February 2020 WORKSHOP with Victoria Riley “A Taste of Indonesian Batik” (report by Diane Moore)
Victoria explained that she had travelled quite a lot as a child with her parents and by the time she was a teenager she was living in Indonesia and became aware of how batik was made. Her GCSE’s and A levels were completed in the UK after which time she took a summer out to go back to Indonesia where she studied the art of making Batik at the Batik institute in Jakarta. Fast forward to current day and Victoria has turned her love and passion for Indonesian Batik into a working business of teaching this skill in the form of workshops.
We started the day with calico pieces approximately A4 in size and then using some template pictures placed under our calico we drew around the design in pencil onto our calico. Alternatively, you could do a design freehand if you felt confident to do that. Next came the interesting part of going over the outline with melted wax – paraffin wax which can be melted and maintained at a constant temperature in the kind of device you may find at a beauticians. In fact my friend suggested I may want to do her upper lip during lunch!! Now that’s just being cheeky!!
There is a definite knack and understanding to using the Tjantings, which is the utensil pen like vessel for applying the wax, but after a bit of trial and error we were getting to grips with it. The wax was going to create the resist for the dye to be applied. After lunch this is where the real fun started – applying the dyes. It was a real reminder of mixing colours and letting our artistic freedom and inner child run wild. So all in all a very interesting day learning a different way of colouring fabric with many varied results as you can see from the pictures.
Thank you very much Victoria.
January 2020 TALK by Sarah Thursfield”Of Seamstresses and Shirts: Plain and Not-So-Plain Sewing” (report by Sarah Lowes)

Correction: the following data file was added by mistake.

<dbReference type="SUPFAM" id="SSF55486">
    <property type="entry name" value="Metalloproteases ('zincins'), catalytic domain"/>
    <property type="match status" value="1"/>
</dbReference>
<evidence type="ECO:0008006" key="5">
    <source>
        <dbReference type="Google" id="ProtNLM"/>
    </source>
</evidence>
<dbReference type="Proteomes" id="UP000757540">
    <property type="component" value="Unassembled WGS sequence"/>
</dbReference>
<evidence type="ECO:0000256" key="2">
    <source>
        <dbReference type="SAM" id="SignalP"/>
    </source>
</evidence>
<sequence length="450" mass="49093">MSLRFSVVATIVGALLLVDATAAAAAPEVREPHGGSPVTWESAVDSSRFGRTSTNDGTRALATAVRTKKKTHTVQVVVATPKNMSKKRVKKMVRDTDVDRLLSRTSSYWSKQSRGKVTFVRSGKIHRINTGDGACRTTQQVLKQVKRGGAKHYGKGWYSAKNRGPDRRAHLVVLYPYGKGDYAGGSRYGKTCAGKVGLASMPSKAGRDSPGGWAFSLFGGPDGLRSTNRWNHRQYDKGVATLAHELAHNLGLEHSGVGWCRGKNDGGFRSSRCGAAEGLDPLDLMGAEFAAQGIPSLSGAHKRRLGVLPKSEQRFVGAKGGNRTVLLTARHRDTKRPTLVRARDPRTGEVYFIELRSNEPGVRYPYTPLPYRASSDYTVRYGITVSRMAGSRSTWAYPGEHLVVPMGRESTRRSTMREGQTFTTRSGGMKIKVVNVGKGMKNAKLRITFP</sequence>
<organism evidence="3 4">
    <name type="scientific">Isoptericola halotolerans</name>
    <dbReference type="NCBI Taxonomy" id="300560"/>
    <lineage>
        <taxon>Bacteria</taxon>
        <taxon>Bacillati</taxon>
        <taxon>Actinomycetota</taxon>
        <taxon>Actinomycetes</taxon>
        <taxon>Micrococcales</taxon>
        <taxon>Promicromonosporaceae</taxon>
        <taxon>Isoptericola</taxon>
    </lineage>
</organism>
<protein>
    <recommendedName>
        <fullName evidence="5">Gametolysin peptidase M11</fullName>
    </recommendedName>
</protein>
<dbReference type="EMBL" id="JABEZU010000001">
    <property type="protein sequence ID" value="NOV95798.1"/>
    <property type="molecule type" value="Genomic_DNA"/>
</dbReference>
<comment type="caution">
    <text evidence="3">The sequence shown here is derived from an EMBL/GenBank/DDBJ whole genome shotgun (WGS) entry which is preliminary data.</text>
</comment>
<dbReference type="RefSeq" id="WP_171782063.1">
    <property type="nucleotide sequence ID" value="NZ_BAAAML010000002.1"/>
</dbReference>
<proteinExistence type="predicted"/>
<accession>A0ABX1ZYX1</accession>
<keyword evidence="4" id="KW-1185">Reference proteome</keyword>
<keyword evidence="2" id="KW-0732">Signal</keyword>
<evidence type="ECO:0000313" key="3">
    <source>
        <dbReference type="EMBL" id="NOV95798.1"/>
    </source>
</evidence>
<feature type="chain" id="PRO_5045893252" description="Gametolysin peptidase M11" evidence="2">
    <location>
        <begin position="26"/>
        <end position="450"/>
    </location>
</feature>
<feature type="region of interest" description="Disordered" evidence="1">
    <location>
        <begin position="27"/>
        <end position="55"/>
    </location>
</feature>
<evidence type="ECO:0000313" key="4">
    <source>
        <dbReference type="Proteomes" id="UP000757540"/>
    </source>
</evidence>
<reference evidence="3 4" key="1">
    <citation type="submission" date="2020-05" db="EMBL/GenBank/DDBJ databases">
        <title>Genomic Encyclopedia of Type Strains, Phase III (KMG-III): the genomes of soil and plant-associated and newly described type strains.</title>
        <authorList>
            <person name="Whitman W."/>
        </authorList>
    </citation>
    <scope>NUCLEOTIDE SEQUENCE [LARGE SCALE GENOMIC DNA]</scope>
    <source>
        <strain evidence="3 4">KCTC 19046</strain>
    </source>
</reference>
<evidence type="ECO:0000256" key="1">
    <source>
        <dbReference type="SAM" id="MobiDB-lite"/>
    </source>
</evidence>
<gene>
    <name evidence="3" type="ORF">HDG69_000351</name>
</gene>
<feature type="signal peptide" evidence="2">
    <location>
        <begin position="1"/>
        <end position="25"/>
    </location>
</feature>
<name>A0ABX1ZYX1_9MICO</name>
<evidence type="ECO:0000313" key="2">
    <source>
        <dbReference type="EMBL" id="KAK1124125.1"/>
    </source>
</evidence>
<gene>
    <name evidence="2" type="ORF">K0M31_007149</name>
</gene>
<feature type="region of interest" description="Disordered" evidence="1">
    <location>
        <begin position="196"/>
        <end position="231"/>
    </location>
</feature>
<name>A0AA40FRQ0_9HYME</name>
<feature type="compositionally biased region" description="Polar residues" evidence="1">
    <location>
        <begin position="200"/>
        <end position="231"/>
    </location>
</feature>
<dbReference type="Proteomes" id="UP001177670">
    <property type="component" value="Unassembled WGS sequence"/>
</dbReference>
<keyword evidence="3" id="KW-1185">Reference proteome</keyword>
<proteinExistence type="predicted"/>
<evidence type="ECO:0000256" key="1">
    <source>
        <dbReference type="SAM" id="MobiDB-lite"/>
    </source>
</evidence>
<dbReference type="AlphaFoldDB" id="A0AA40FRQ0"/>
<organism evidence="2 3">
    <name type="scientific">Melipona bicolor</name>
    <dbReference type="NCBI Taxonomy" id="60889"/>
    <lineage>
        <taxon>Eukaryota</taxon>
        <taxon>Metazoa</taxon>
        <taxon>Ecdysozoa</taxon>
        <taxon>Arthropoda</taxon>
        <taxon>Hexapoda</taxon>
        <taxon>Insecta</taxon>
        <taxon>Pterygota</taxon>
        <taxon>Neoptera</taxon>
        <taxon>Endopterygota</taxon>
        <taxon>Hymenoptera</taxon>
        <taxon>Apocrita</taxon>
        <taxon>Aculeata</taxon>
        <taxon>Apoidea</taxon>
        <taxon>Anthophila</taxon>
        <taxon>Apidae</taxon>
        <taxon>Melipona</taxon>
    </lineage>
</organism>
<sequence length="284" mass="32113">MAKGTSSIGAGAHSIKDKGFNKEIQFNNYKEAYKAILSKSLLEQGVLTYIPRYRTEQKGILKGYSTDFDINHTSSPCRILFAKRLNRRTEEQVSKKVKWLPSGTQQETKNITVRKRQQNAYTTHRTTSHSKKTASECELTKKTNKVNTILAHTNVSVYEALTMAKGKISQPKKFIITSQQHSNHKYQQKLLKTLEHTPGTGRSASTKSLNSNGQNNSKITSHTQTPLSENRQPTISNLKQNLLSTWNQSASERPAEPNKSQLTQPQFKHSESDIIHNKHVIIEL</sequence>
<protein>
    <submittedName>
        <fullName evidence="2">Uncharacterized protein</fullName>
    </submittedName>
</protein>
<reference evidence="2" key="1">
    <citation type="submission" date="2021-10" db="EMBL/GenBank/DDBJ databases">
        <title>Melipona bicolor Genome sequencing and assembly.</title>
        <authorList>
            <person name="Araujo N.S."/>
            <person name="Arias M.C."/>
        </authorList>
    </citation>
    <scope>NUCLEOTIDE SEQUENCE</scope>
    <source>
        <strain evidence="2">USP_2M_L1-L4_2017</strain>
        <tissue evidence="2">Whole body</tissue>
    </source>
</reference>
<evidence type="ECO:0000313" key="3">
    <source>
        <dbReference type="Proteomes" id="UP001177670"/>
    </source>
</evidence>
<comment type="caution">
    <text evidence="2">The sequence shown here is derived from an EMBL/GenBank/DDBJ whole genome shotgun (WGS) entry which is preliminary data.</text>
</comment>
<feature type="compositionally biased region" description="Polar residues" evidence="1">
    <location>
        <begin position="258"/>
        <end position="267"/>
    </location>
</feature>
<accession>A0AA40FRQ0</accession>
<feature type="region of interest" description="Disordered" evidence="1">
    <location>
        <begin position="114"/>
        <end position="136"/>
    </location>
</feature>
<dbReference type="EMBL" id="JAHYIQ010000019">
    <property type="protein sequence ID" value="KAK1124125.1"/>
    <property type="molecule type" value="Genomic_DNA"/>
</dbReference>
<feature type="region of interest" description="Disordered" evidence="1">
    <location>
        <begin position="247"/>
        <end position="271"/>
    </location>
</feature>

Sarah Thursfield, author of ‘The Medieval Tailor’s Assistant’ and (online) ‘Guide to Shirtmaking’ makes clothes for serious historical enactments. She says that “If you’re going to present history to the public, you owe it to history to get it right.”Sarah explained to us that most outer apparel in history was made by men but that it is a thousand year old tradition for shifts, shirts, sheets, towels, baby clothes and sanitary towels to be made by seamstresses and maintained by laundry women.She talked about the coarsely woven fabrics used for sacks and the finer ones used for clothes. We were surprised to learn that finer linens could be woven in the past by hand than today by machine!
Sarah took us through the history of shirts and shifts and how their construction changed as the years went by. We looked at the wide, garments of the Dark Ages and then at the narrower shape of men’s tunics and sleeves in the 14th century. It was very interesting to see how the low necks of men’s shirts in the 15th century with their many pleats gathered into the neckband eventually evolved into the ruff. From plain, white simple garments, both shirts and shifts became far more showy with fancy stitches along the seams, becoming redwork, blackwork, lace insertions and embroidered neckbands and plackets. The ruff itself was later given lace along the edge and the smart gentleman would have had a matching pair of cuffs and tops for his boots, while a lady would have smarted up her well-worn dress with a lace tartlet and ornamental apron.It was lovely to see Sarah’s reproduction garments, all made with care and accuracy